University of Illinois Harangued on Its Beagles

     CHICAGO (CN) — The University of Illinois is keeping the public in the dark about what happen to dogs in its research labs, an animal-welfare group claims in court.
     A California-based nonprofit called the Beagle Freedom Project brought the lawsuit Monday in Cook County Circuit Court, under the Illinois Freedom of Information Act.
     An offshoot of Animal Rescue, Media & Education, BFP is dedicated to “rehoming animals from research laboratories.
     Beagles are the dogs used most often for experiments because their size makes them “easy to stack in crates,” and they have a “very docile and forgiving temperament,” BFP’s Jeremy Beckham said in an interview.
     Beckham works as coordinator for BFP’s Identity Project, which works to get details on specific dogs and cats in research labs for the group’s cause.
     “We wanted to give these animals an identity,” said Beckham, adding that profiling the animals “makes it more personal and real.”
     “It’s hard to build empathy with a statistic.”
     Filing suit with three supporters, BFP contends that the University of Illinois has stonewalled their attempts at accessing “public records of specific animals being held in taxpayer-funded labs.”
     When it comes to animal research at public universities, “it’s a pretty nasty, secretive world when you start to peel back the layers” Beckhaam said.
     BFP’s complaint says the University of Illinois “has been performing some very offensive publicly funded experiments on dogs and cats — experiments that it knows would enrage certain segments of the public.”
     Though the Chicago Tribune quoted the school as saying that its animals are used to test pet-food ingredients, the complaint says research protocols show that the school is inducing heart attacks and testing “cardiovascular toxicity.”
     Citing four chilling research titles, the complaint says “clearly UI is doing more than just feeding these animals Bentiful.”
     Various supporters of BFP’s Identity Campaign have gotten the lab-identification numbers of dogs at the University of Illinois, and requested intake records, transfer records, care logs, veterinary reports and protocols for projects the dogs were assigned.
     BFP says the school is required to maintain all such data under the Animal Welfare Act.
     The university responded to one request “with only 47 pages of protocol records with portions redacted and withheld the individual animal records in their entirety,” citing improper exemptions for information that “fall squarely within the definition of public records,” according to the complaint.
     BFP says the Office of the Attorney General weighed in on this production and found the redaction of the research-protocol materials improper.
     Nearly 50 other members submitted similar requests to the university and got the same response, according to the complaint.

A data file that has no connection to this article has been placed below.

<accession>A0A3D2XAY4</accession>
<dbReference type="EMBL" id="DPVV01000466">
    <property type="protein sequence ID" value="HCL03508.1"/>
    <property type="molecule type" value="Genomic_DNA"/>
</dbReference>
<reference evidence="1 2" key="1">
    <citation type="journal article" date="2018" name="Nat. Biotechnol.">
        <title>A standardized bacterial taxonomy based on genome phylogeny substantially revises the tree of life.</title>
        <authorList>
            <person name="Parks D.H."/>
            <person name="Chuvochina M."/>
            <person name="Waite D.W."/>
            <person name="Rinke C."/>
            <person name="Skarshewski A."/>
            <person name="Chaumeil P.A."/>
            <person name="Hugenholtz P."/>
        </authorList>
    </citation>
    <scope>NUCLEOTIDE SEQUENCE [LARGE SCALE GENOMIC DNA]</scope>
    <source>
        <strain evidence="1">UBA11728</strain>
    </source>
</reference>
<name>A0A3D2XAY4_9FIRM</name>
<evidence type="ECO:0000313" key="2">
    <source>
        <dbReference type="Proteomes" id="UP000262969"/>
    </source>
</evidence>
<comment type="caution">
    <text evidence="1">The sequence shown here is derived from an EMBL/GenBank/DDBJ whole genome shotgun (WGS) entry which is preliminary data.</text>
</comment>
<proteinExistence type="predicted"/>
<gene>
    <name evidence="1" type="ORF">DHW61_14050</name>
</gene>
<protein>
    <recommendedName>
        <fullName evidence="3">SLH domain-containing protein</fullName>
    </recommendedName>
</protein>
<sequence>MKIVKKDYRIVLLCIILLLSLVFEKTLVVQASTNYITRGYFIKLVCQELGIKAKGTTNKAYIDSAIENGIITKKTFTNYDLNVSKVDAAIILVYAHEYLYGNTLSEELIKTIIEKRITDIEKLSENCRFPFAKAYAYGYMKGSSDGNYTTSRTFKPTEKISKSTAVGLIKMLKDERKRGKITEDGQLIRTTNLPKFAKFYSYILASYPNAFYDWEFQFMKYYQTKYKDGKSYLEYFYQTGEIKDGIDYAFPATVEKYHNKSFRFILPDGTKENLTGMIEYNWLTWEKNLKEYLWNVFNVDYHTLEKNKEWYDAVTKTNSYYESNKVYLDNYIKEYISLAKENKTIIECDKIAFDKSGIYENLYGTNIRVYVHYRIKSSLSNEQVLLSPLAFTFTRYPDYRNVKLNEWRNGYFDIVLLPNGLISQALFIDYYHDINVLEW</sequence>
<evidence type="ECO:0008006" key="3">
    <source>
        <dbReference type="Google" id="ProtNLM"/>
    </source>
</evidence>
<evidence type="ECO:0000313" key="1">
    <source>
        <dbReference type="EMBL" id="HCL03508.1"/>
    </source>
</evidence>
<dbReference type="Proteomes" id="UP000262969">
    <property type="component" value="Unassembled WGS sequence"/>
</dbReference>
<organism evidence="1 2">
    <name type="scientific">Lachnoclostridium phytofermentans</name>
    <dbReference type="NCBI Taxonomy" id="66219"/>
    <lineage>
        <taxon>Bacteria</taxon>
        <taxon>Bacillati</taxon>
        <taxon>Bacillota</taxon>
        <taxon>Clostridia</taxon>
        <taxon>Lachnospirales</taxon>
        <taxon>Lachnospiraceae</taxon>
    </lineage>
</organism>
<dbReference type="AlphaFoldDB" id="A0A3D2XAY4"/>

Beckham said universities are “desperately trying to protect their image” by keeping the public in the dark about what goes on in their labs.
     The complaint says the University of Illinois even admitted at a conference to “misclassifying its veterinary records as research records” so it doesn’t have to disclose them.
     University spokesperson Jan Dennis told Courthouse News had little to say about the allegations, citing a policy about not commenting on pending litigation.
     “But I can say that the university responds in good faith to all FOIA requests,” Dennis said in an email. “And a cornerstone of the University’s research mission is to promote animal health and alleviate animal suffering.”
     Beckham noted that the Beagle Freedom Project has helped pass legislation in four states — Minnesota, California, Connecticut and Nevada — that requires public labs to make an attempt at adopting their animals out after experiments conclude.
     BFP members have adopted more than 500 of these animals so far, he added.
     Animal records the group obtained from Ohio State University helped pass a law barring labs from getting animals from “Class B” dealers, people who get them from shelters and ‘free to a good home’ ads to sell for research.
     It was a “huge wakeup call,” Beckham said.
     U.S. Department of Agriculture records indicate that U of I had an average of at least 780 research dogs from 2011 to 2015, but the Chicago Tribune quoted the school last month as saying that it had only 30 dogs during the same time range.
     It’s difficult to know exactly how many dogs are being used for research, but Beckham pointed to the “enormous beagle mills” that supply the lab industry as a clue. One such mill allegedly churns out 20,000 dogs a year in upstate New York.
     BFP is represented by Steven Penn, an attorney based in Racine, Wisconsin.

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